Survivors do not believe that an investigation sponsored by the San Jose Diocese will be completely transparent
For immediate release, September 13, 2018
Statement by Melanie Sakoda, Volunteer San Francisco Bay Area Leader and Secretary of SNAP's Board of Directors, 925-708-6175, email@example.com
Today Bishop Patrick J. McGrath of the Diocese of San Jose announced that he has hired a former FBI official to review how church leaders have handled past abuse complaints. The Bishop also promised to release a list of priests "credibly accused" of abusing children.
We applaud Bishop McGrath's pledge to name abusers. The list will help survivors to heal as well protect today's children. However, in our eyes the Bishop's plan for an investigation falls short. Pennsylvania's grand jury report on six Catholic dioceses in that state established the bench mark that should be followed in all other investigations.
The Pennsylvania grand jury had the power to subpoena documents and to compel current and former Church officials and staff to answer tough questions under oath. It also invited testimony from survivors, some victims of crimes from decades ago, many that Church officials had dismissed or did not believe.
Any investigators hired by the Bishop, even former FBI agents, would still in fact be working for the diocese. In addition, Bishop McGrath would control what information the investigators will receive, and most victims will not trust the process enough to participate.
Also, a complete look at the scope of sexual abuse of minors in the San Jose Diocese would not just be limited to Diocesan priests. It would include Order clergy who worked in the Diocese, such as Father Benedict Van der Putten, who was only exposed in the Pennsylvania report, women religious, and lay employees.
What made that Pennsylvania report so valuable was that it did not solely rely on information provided by Church officials. As a result, we got much closer to a true understanding of the scope of sexual abuse in that state.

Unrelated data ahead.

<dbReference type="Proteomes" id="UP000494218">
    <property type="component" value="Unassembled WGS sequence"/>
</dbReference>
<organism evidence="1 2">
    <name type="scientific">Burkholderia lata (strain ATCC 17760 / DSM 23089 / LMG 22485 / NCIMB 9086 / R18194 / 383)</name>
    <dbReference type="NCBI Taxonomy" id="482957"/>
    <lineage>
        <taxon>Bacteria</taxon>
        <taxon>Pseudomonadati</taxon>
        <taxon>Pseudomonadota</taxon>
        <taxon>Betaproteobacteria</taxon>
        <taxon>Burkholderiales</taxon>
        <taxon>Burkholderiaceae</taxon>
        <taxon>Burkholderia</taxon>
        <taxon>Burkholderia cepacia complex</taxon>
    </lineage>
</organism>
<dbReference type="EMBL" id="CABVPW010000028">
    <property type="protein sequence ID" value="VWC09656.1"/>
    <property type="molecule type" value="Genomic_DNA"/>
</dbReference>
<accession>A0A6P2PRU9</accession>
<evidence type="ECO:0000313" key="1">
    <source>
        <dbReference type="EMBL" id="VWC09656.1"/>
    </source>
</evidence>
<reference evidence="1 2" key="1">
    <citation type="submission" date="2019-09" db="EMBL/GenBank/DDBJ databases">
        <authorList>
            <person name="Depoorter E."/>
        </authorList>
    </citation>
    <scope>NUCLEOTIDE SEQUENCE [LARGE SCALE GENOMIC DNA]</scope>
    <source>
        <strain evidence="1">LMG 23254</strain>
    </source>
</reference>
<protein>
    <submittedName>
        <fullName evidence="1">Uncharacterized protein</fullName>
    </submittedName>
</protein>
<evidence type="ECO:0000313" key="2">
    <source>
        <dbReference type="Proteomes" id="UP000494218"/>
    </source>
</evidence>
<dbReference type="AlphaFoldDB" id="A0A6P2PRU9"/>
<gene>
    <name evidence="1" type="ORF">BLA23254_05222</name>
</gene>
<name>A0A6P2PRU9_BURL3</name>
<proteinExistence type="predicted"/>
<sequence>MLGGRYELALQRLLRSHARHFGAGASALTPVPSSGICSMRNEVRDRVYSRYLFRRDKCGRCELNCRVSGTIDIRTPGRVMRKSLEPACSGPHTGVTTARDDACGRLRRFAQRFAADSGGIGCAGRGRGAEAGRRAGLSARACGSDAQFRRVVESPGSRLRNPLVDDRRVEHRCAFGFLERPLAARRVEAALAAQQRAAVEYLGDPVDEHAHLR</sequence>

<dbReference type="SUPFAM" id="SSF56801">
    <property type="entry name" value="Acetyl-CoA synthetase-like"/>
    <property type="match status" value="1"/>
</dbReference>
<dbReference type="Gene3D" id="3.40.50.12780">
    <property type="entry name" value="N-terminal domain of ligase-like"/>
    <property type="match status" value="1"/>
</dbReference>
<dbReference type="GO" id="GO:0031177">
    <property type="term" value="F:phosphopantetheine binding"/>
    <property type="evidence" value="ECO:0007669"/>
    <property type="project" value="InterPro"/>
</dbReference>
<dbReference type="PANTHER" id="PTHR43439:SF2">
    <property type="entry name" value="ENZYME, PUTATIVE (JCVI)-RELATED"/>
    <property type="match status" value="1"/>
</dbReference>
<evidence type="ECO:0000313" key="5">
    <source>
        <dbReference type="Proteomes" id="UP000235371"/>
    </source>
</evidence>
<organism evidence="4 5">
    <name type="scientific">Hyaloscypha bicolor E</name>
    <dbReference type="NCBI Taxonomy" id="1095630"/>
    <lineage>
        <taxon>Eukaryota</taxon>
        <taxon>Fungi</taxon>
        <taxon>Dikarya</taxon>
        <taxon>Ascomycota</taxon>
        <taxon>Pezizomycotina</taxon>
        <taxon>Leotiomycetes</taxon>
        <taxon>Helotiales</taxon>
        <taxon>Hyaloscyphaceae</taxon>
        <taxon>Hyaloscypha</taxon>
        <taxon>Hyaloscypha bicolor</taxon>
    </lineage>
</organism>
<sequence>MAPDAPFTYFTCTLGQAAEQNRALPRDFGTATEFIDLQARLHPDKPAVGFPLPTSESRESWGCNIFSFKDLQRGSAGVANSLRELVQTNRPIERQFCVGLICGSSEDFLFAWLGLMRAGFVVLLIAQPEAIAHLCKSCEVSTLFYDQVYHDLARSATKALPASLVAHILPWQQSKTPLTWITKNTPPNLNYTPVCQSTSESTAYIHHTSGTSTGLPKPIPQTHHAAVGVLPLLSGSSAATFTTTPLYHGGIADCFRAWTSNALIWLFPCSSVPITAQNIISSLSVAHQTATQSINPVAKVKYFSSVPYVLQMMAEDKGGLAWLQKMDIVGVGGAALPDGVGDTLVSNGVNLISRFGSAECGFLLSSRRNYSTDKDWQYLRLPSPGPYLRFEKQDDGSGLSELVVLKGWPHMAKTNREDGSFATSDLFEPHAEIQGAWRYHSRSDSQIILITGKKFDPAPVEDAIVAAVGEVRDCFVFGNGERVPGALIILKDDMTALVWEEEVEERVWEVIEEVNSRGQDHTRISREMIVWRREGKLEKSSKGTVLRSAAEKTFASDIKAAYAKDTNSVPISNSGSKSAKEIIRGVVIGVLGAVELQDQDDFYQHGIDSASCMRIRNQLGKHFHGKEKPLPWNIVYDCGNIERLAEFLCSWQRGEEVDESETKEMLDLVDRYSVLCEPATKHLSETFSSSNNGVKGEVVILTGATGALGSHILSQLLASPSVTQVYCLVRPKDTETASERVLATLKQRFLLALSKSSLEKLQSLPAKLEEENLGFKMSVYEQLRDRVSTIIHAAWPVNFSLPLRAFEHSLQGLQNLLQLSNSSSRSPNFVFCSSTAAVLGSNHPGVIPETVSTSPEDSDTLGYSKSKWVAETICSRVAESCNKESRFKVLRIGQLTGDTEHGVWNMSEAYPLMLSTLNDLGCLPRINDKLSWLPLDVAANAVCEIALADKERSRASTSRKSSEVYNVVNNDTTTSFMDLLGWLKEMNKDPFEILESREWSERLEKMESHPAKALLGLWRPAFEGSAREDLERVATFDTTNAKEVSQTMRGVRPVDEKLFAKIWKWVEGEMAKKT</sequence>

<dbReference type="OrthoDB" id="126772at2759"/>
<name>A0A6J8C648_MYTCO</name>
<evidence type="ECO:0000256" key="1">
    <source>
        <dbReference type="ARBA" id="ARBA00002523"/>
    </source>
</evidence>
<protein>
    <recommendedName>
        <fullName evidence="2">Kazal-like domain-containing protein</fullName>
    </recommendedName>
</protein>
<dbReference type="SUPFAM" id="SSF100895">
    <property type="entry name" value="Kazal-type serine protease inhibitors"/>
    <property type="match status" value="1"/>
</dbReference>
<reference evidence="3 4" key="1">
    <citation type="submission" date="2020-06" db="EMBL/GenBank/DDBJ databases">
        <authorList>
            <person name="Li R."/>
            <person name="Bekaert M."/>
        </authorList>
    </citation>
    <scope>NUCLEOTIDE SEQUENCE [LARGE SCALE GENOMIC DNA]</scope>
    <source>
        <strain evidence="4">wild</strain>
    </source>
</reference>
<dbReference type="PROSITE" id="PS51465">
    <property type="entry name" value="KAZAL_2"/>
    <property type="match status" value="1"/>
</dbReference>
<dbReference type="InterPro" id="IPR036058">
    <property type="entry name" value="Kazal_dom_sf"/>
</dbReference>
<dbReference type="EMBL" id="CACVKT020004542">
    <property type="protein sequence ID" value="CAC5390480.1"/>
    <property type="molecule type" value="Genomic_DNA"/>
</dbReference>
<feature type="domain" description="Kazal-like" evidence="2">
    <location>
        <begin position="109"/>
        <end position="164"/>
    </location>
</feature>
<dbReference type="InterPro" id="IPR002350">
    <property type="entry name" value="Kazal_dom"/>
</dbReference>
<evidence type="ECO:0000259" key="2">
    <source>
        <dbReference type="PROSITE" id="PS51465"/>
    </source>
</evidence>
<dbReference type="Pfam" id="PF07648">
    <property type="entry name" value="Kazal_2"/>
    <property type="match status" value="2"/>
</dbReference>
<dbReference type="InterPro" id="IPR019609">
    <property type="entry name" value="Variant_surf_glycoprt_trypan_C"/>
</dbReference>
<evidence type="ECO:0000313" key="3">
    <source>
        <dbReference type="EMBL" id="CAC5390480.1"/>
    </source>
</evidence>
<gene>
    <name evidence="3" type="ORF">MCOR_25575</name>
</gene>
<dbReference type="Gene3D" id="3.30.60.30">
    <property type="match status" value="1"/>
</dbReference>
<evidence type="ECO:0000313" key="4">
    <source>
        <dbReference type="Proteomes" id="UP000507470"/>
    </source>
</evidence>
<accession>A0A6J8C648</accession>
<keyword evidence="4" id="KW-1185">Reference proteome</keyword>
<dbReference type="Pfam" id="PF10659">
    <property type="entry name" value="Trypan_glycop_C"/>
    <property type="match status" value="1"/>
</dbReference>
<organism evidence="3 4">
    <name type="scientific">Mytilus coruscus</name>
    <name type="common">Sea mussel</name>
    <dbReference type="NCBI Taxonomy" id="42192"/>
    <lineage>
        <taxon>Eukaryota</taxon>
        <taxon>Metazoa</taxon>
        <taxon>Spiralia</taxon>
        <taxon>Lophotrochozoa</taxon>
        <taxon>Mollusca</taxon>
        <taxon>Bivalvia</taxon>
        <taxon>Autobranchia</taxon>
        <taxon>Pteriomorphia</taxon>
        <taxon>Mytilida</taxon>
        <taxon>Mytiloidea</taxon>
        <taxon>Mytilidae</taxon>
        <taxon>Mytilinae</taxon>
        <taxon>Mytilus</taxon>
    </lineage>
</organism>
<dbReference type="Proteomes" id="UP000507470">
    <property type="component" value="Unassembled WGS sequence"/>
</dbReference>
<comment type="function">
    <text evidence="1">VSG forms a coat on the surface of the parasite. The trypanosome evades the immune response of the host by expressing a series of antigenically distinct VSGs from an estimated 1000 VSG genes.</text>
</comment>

The Pennsylvania Grand Jury Report exposed decades of deliberate concealment of child sex abuse by the Church and revealed the existence of previously "hidden predators," like Father Van der Putten. The report demonstrated quite convincingly that we cannot allow the Church to investigate itself. Any probe that does less than what occurred in the Keystone State is simply a sham and a whitewash hiding behind a facade of “investigation” and "transparency."
SNAP urges everyone who suffered, witnessed or suspected clergy sex crimes and cover ups to come forward. Report to law enforcement, therapists and support groups like ours, not to the Church.
We also urge all concerned citizens in California to prod Attorney General Xavier Becerra to launch an investigation just like the on-going one in Pennsylvania, and also to join us in demanding a federal investigation like those that have been implemented in other countries.
(SNAP, the Survivors Network, has been working for thirty years to support victims of sexual abuse in institutional settings and has more than 25,000 survivors and supporters in our network. Our website is SNAPnetwork.org)
Contact - Melanie Sakoda, (925-708-6175, firstname.lastname@example.org), Dan McNevin (415-341-6417, email@example.com), Tim Lennon (415-312-5820, tlennon@SNAPnetwork.org), Becky Ianni (703-801-6044, firstname.lastname@example.org)
50 State AG Call for Grand Jury
Any investigation must be:
- independent of and separate from the church
- must have subpoena powers and ability to compel testimony under oath
Anything short of these criteria is a sham and whitewash.
In addition, write letters to the editor, make phone calls to politicians as they can apply pressure to keep them responsive to our demand. We need to make efforts to ensure that they follow up on what the state is doing to investigate these crimes.
The Attorneys General of forty states have inquired about the grand jury process in Pennsylvania. Let's get statewide investigations going in fifty states.
Note to Letter Writers
Use your own words and style of writing. Cut and paste from the templates as you wish. Include your experiences, whether as a survivor or as a member of the community. And relate your letter to the state you were abused in or state now living in.